Sunday, January 3, 2016
Dark Places by Gillian Flynn
A traumatized young woman tries to solve the mystery of her family’s murder
The carefully coached testimony of seven year old Libby Day, who barely escaped the night her mother and two sisters were brutally murdered, sends her devil worshipper brother to life in prison. Now an adult, ornery, short of funds, she gets involved with a club of nerdy mass murder enthusiasts who convince her, by means of cash infusions, to ask questions of key figures in the case. After talking to some witnesses, Libby starts to doubt her prior beliefs, and is spurred to continue the search. Eventually she comes to conclusions of her own, conclusions which upset a few people.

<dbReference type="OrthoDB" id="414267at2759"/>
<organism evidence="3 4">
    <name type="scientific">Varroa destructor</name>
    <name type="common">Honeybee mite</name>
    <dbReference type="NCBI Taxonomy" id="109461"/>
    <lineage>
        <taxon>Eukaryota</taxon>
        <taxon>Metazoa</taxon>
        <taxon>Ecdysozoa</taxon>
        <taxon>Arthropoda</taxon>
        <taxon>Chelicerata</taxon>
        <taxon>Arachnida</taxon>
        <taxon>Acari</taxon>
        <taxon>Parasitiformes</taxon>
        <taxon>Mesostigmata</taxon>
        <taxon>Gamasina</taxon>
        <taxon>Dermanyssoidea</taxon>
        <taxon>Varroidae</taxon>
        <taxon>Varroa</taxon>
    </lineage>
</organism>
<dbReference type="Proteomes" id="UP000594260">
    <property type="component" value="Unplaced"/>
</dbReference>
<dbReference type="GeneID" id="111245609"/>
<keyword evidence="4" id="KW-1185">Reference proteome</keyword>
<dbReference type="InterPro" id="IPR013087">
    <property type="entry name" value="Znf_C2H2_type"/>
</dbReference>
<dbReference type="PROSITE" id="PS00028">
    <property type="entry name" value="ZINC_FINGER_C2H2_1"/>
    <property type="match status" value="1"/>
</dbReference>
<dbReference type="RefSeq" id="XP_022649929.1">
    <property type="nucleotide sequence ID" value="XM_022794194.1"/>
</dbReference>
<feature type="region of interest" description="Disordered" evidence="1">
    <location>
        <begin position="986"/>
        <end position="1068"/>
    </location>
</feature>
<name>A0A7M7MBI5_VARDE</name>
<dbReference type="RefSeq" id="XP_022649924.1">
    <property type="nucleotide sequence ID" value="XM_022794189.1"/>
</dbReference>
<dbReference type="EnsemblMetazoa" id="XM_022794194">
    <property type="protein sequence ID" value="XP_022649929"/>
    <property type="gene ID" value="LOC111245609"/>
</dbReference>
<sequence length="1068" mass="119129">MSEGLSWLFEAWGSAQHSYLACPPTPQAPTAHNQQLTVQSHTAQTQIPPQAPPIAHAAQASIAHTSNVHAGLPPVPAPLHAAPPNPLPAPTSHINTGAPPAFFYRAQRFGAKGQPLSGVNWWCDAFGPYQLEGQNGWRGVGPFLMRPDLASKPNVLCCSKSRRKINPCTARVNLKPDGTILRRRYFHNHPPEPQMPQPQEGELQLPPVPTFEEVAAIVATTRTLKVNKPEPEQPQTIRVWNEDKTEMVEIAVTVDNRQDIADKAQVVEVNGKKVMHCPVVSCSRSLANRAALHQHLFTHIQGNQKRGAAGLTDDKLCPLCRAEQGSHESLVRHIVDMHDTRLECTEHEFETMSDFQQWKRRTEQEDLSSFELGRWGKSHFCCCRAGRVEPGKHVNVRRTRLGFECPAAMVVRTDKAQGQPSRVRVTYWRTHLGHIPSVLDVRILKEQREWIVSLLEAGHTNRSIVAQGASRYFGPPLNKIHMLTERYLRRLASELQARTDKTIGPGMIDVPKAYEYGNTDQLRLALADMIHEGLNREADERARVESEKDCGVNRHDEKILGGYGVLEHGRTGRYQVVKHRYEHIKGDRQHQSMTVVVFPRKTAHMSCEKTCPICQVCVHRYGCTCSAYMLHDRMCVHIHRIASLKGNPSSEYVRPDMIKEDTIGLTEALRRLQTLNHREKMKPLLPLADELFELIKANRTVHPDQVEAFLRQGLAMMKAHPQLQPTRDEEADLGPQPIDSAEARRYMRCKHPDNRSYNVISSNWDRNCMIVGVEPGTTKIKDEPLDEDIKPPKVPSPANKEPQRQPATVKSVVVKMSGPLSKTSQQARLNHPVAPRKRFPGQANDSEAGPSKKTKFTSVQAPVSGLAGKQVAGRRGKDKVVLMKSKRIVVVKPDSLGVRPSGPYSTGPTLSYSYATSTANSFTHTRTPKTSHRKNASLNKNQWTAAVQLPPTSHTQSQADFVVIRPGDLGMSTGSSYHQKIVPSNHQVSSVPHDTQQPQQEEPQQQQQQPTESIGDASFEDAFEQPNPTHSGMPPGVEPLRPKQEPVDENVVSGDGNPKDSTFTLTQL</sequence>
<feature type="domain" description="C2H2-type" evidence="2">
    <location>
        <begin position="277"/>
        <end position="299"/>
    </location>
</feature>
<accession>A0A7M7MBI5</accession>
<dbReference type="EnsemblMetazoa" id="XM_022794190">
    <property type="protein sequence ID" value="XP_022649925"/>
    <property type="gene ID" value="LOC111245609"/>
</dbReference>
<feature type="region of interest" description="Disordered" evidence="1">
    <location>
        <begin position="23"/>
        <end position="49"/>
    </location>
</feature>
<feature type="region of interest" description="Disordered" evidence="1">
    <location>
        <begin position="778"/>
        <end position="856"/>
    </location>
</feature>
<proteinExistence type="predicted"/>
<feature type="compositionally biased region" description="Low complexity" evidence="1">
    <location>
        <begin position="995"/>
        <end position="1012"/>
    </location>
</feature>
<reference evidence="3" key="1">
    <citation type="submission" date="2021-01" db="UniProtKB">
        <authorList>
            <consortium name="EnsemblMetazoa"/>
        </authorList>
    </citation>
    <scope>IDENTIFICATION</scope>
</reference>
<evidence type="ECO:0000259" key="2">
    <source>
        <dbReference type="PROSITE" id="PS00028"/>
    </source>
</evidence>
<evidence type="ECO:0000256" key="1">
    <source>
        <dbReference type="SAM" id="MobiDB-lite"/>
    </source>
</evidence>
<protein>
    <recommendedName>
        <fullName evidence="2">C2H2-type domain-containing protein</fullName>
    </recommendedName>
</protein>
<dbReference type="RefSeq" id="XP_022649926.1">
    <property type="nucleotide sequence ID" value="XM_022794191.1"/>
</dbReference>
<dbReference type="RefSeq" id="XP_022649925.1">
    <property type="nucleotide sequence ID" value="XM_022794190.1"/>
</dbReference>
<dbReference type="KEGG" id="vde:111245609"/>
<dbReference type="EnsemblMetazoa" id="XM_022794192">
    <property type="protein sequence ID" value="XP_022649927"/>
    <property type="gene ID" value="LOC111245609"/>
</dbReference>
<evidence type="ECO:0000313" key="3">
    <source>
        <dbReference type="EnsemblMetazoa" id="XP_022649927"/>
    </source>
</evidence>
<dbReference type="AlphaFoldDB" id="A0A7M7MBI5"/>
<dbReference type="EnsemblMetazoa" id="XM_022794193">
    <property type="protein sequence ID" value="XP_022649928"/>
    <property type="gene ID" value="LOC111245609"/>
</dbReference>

I’m not sure if this type of brutally violent murder mystery is my cup of tea. I read this because I loved Gone Girl, and this book happily contains the same kind of pointed social commentary, but this plot and these characters felt a bit more “gimmicky.” Also the solution to the mystery seemed implausible. Not just logically implausible or emotionally implausible, but mechanically implausible. I guess that it usually is. I admired the different points of view, especially the brother’s, which successfully evoked the terror of being guilty of a little thing but getting accused of a much bigger thing.